“Different industries use tremendous amounts of hydrogen in their processes. As much as 96 percent of this comes from non-green sources, such as natural gas, crude oil and coal. Varanger Kraft can offer a green option, with the cleanest hydrogen in the world – solely produced directly from excess wind.”
Bue also does not exclude that in the future it will become profitable to ship out the hydrogen, for example along the Northern Sea Route to Asian buyers.
Reindeer herders worried
Far from everyone is happy about the giant turbines popping up on the pristine Arctic lands. Varanger Kraft says locals in the town of Berlevåg are pleased with the Raggovidda project and about the fact it has developed a unique cooperation with the local reindeer herders.
But the same is not the case 200 km south where Finnish company ST1 is planning its huge 800 MW Davvi wind farm. Opposition from local groups has been mounting since the company presented its plans.
According to the local groups, the more than 100 turbines built on the 78 square km area, will harm traditional reindeer migration routes. It is also located too close to Rastegaisa, a mountain considered holy by Sami communities, they say.
ST1 intends to connect the Davvi park with a power line stretching into nearby Finland. It will help enhance power connections to the East Finnmark region, the company argues. But that is not a sufficiently weighty argument for the local opponents.
Reindeer steer clear of wind farms
Nancy Porsanger Anti is a reindeer herder and local politician in Sirma. Every spring, she and her family along with nine other families bring 5,000 reindeer from the forest lands near Sirma northwards to the coasts of the Nordkinn Peninsula.
She is confident that the reindeer are afraid of wind turbines and stay clear of the wind farms. A few years ago she and her fellow herders twice attached GPS transmitters to flocks of reindeer. The tracked migration pattern of the animals clearly showed that they steered away from the local wind farm in Kjøllefjord.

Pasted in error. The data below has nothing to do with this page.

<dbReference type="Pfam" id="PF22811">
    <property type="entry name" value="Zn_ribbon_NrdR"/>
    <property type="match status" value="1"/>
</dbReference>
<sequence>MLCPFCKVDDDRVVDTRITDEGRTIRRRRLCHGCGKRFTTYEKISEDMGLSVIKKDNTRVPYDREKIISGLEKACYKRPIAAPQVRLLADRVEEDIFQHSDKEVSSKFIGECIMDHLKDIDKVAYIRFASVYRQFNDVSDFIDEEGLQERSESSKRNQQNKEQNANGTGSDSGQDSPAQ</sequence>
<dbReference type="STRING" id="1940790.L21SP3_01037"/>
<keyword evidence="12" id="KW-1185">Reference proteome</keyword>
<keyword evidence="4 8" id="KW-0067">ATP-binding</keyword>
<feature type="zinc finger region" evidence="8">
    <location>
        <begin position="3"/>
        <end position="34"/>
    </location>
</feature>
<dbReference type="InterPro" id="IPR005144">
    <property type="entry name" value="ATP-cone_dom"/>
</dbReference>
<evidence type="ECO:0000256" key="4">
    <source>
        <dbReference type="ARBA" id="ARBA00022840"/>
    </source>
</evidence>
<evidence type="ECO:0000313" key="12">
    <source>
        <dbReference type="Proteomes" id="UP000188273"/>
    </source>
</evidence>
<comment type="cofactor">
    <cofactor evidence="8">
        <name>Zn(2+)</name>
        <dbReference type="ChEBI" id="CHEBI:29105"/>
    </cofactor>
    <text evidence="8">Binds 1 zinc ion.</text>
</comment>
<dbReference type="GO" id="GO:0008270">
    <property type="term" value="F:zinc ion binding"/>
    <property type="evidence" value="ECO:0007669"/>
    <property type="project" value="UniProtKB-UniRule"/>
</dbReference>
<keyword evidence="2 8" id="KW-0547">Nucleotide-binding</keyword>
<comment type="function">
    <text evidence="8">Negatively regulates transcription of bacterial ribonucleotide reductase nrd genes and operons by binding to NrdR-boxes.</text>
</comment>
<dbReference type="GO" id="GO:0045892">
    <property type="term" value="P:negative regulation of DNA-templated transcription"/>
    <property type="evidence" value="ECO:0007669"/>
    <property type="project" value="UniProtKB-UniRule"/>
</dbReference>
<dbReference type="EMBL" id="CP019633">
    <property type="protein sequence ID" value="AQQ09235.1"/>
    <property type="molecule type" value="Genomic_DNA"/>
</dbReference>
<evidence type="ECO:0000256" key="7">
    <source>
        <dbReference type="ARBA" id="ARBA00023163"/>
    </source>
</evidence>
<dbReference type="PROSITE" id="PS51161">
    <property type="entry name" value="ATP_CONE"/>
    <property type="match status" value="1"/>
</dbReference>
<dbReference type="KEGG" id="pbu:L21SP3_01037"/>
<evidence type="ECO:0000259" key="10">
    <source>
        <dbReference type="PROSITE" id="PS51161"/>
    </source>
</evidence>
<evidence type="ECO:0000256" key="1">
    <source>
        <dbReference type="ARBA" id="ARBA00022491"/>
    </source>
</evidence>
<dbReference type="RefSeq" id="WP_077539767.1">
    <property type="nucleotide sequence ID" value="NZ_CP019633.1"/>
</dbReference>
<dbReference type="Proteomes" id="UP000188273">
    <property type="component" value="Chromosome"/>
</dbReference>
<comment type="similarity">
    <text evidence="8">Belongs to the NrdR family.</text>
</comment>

“All the animals monitored avoided the area with the wind turbines. Some of them aimed for the area, but then turned when they approached it, although this is normally one of best sites for the animals”, Porsanger Anti says.
“Similarly, when we now collect the reindeer in fall, we find an increasingly low number of animals in the area of the wind park. Earlier, before the park, there were never less than 1,000 reindeer on site, now they are only about 100.”
The Kjøllefjord wind park was opened in 2005 and is the first built in the region. Reindeer herders had bitter experiences, Porsanger Anti makes clear.
The developers started a project consequence study at the same time as they launched construction and never managed to establish close contact and cooperation with the local communities. “They had distrust for us from the very start, and believed that we would sabotage their work,” she says to the Barents Observer.
“What we missed the most in the process was common decency. After all, when you come to a place with a new project, you should first approach the local interests affected by the initiative.”
Nancy Porsanger Anti is confident that she and her fellow kinsmen and kinswomen will be able to halt new wind projects in the region. On the top of her current agenda is the projected Davvi wind farm, the 800 MW park developed by Finnish company ST1.
The company, most known as a gasoline seller, intends to build transmission lines directly into Finland and connect with the Finnish grid. More than 100 powerful turbines are planned built on the highlands near Norway’s border to Finland.
Public opposition against the project has quickly grown since the company presented its plans, and protests were loud in the three public meetings organised last fall. Even the president of the Sami Parliament participated in the hearings.
It will seriously affect migration patterns and could stir conflicts between the owners of the flocks, the herders argue. Furthermore, it is located too close to Rastegaisa, the holy Sami mountain.
“I think it is possible to stop the project”, Porsanger Anti says. She is part of an increasingly strong alliance of environmentalists, Indigenous groups and village councils. Environmental organisation Friends of the Earth has flagged its opposition, and all reindeer districts in the area are against. Opposition is similarly strong in the local village councils, as well as among local groups in nearby Finland.